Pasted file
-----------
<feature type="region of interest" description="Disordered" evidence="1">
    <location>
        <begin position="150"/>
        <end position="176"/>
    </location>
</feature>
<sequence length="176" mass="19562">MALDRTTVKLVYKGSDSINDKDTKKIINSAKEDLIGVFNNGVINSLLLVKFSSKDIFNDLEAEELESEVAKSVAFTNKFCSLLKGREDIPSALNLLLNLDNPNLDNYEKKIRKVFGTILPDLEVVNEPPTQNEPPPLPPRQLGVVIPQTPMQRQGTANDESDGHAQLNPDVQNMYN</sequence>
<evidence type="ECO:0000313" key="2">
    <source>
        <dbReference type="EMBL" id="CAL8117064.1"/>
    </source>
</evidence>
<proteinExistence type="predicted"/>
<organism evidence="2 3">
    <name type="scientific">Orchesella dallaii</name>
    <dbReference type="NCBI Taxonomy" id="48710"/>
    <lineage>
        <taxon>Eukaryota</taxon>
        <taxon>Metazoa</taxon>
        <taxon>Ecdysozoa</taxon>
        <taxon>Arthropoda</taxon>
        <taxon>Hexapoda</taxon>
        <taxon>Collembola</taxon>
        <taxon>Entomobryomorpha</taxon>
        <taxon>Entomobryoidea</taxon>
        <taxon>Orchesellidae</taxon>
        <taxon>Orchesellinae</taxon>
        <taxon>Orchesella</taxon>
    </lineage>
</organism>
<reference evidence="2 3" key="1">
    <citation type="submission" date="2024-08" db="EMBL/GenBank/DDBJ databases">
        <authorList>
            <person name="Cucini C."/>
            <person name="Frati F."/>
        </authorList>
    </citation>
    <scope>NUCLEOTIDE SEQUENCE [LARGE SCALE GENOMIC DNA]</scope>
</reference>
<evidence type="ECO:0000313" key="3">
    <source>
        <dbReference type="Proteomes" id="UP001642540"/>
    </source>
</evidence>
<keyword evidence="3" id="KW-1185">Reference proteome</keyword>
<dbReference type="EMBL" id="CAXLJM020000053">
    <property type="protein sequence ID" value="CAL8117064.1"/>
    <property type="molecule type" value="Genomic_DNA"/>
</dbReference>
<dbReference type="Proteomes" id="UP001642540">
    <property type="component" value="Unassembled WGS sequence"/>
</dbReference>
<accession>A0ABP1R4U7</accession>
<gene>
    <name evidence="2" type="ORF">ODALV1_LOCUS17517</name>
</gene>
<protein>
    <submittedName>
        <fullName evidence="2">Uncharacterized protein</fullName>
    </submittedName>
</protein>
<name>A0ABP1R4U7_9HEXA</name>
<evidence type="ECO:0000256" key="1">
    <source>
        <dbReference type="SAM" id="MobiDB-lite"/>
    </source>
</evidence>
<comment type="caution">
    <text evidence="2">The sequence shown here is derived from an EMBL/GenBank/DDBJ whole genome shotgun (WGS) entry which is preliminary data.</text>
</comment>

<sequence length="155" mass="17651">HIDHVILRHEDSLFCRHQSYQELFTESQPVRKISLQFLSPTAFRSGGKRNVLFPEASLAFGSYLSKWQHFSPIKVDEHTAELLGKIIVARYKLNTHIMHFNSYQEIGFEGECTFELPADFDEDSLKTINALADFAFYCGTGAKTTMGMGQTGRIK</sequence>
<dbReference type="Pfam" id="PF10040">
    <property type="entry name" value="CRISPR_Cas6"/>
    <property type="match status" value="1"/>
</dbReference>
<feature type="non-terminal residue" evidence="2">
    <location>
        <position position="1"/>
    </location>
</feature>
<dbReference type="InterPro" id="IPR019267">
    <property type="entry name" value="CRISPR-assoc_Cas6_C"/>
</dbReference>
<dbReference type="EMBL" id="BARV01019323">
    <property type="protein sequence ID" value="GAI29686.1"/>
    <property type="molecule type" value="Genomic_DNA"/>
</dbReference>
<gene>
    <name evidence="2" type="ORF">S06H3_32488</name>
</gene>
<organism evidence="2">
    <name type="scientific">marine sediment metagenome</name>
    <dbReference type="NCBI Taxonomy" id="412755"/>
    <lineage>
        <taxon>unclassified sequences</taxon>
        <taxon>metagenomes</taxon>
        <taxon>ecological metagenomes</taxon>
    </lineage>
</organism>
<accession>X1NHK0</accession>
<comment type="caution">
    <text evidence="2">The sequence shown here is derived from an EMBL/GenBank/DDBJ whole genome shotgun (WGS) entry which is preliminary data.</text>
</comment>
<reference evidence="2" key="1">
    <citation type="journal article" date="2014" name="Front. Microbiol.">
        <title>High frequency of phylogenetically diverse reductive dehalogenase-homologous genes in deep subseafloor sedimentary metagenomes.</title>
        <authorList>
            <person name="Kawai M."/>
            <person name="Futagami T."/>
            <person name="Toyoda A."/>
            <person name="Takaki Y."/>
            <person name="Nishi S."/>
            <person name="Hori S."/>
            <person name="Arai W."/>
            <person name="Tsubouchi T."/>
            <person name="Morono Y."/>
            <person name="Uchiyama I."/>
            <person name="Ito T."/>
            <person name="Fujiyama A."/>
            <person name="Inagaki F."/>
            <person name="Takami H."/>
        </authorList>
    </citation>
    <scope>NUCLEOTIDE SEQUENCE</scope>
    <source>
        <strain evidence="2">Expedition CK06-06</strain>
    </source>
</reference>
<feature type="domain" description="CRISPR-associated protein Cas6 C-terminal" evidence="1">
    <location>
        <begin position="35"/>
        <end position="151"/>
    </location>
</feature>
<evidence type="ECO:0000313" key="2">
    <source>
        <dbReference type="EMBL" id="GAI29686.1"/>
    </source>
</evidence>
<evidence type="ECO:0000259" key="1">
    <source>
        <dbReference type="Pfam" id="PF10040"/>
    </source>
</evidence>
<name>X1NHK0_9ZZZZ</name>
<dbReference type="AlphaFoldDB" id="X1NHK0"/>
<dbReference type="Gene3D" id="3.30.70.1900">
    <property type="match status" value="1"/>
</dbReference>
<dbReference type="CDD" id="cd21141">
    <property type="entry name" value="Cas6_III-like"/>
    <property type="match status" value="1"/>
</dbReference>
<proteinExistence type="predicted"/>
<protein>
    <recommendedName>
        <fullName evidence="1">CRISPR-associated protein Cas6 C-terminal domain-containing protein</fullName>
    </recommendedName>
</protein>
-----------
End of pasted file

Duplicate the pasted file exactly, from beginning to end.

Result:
<feature type="region of interest" description="Disordered" evidence="1">
    <location>
        <begin position="150"/>
        <end position="176"/>
    </location>
</feature>
<sequence length="176" mass="19562">MALDRTTVKLVYKGSDSINDKDTKKIINSAKEDLIGVFNNGVINSLLLVKFSSKDIFNDLEAEELESEVAKSVAFTNKFCSLLKGREDIPSALNLLLNLDNPNLDNYEKKIRKVFGTILPDLEVVNEPPTQNEPPPLPPRQLGVVIPQTPMQRQGTANDESDGHAQLNPDVQNMYN</sequence>
<evidence type="ECO:0000313" key="2">
    <source>
        <dbReference type="EMBL" id="CAL8117064.1"/>
    </source>
</evidence>
<proteinExistence type="predicted"/>
<organism evidence="2 3">
    <name type="scientific">Orchesella dallaii</name>
    <dbReference type="NCBI Taxonomy" id="48710"/>
    <lineage>
        <taxon>Eukaryota</taxon>
        <taxon>Metazoa</taxon>
        <taxon>Ecdysozoa</taxon>
        <taxon>Arthropoda</taxon>
        <taxon>Hexapoda</taxon>
        <taxon>Collembola</taxon>
        <taxon>Entomobryomorpha</taxon>
        <taxon>Entomobryoidea</taxon>
        <taxon>Orchesellidae</taxon>
        <taxon>Orchesellinae</taxon>
        <taxon>Orchesella</taxon>
    </lineage>
</organism>
<reference evidence="2 3" key="1">
    <citation type="submission" date="2024-08" db="EMBL/GenBank/DDBJ databases">
        <authorList>
            <person name="Cucini C."/>
            <person name="Frati F."/>
        </authorList>
    </citation>
    <scope>NUCLEOTIDE SEQUENCE [LARGE SCALE GENOMIC DNA]</scope>
</reference>
<evidence type="ECO:0000313" key="3">
    <source>
        <dbReference type="Proteomes" id="UP001642540"/>
    </source>
</evidence>
<keyword evidence="3" id="KW-1185">Reference proteome</keyword>
<dbReference type="EMBL" id="CAXLJM020000053">
    <property type="protein sequence ID" value="CAL8117064.1"/>
    <property type="molecule type" value="Genomic_DNA"/>
</dbReference>
<dbReference type="Proteomes" id="UP001642540">
    <property type="component" value="Unassembled WGS sequence"/>
</dbReference>
<accession>A0ABP1R4U7</accession>
<gene>
    <name evidence="2" type="ORF">ODALV1_LOCUS17517</name>
</gene>
<protein>
    <submittedName>
        <fullName evidence="2">Uncharacterized protein</fullName>
    </submittedName>
</protein>
<name>A0ABP1R4U7_9HEXA</name>
<evidence type="ECO:0000256" key="1">
    <source>
        <dbReference type="SAM" id="MobiDB-lite"/>
    </source>
</evidence>
<comment type="caution">
    <text evidence="2">The sequence shown here is derived from an EMBL/GenBank/DDBJ whole genome shotgun (WGS) entry which is preliminary data.</text>
</comment>

<sequence length="155" mass="17651">HIDHVILRHEDSLFCRHQSYQELFTESQPVRKISLQFLSPTAFRSGGKRNVLFPEASLAFGSYLSKWQHFSPIKVDEHTAELLGKIIVARYKLNTHIMHFNSYQEIGFEGECTFELPADFDEDSLKTINALADFAFYCGTGAKTTMGMGQTGRIK</sequence>
<dbReference type="Pfam" id="PF10040">
    <property type="entry name" value="CRISPR_Cas6"/>
    <property type="match status" value="1"/>
</dbReference>
<feature type="non-terminal residue" evidence="2">
    <location>
        <position position="1"/>
    </location>
</feature>
<dbReference type="InterPro" id="IPR019267">
    <property type="entry name" value="CRISPR-assoc_Cas6_C"/>
</dbReference>
<dbReference type="EMBL" id="BARV01019323">
    <property type="protein sequence ID" value="GAI29686.1"/>
    <property type="molecule type" value="Genomic_DNA"/>
</dbReference>
<gene>
    <name evidence="2" type="ORF">S06H3_32488</name>
</gene>
<organism evidence="2">
    <name type="scientific">marine sediment metagenome</name>
    <dbReference type="NCBI Taxonomy" id="412755"/>
    <lineage>
        <taxon>unclassified sequences</taxon>
        <taxon>metagenomes</taxon>
        <taxon>ecological metagenomes</taxon>
    </lineage>
</organism>
<accession>X1NHK0</accession>
<comment type="caution">
    <text evidence="2">The sequence shown here is derived from an EMBL/GenBank/DDBJ whole genome shotgun (WGS) entry which is preliminary data.</text>
</comment>
<reference evidence="2" key="1">
    <citation type="journal article" date="2014" name="Front. Microbiol.">
        <title>High frequency of phylogenetically diverse reductive dehalogenase-homologous genes in deep subseafloor sedimentary metagenomes.</title>
        <authorList>
            <person name="Kawai M."/>
            <person name="Futagami T."/>
            <person name="Toyoda A."/>
            <person name="Takaki Y."/>
            <person name="Nishi S."/>
            <person name="Hori S."/>
            <person name="Arai W."/>
            <person name="Tsubouchi T."/>
            <person name="Morono Y."/>
            <person name="Uchiyama I."/>
            <person name="Ito T."/>
            <person name="Fujiyama A."/>
            <person name="Inagaki F."/>
            <person name="Takami H."/>
        </authorList>
    </citation>
    <scope>NUCLEOTIDE SEQUENCE</scope>
    <source>
        <strain evidence="2">Expedition CK06-06</strain>
    </source>
</reference>
<feature type="domain" description="CRISPR-associated protein Cas6 C-terminal" evidence="1">
    <location>
        <begin position="35"/>
        <end position="151"/>
    </location>
</feature>
<evidence type="ECO:0000313" key="2">
    <source>
        <dbReference type="EMBL" id="GAI29686.1"/>
    </source>
</evidence>
<evidence type="ECO:0000259" key="1">
    <source>
        <dbReference type="Pfam" id="PF10040"/>
    </source>
</evidence>
<name>X1NHK0_9ZZZZ</name>
<dbReference type="AlphaFoldDB" id="X1NHK0"/>
<dbReference type="Gene3D" id="3.30.70.1900">
    <property type="match status" value="1"/>
</dbReference>
<dbReference type="CDD" id="cd21141">
    <property type="entry name" value="Cas6_III-like"/>
    <property type="match status" value="1"/>
</dbReference>
<proteinExistence type="predicted"/>
<protein>
    <recommendedName>
        <fullName evidence="1">CRISPR-associated protein Cas6 C-terminal domain-containing protein</fullName>
    </recommendedName>
</protein>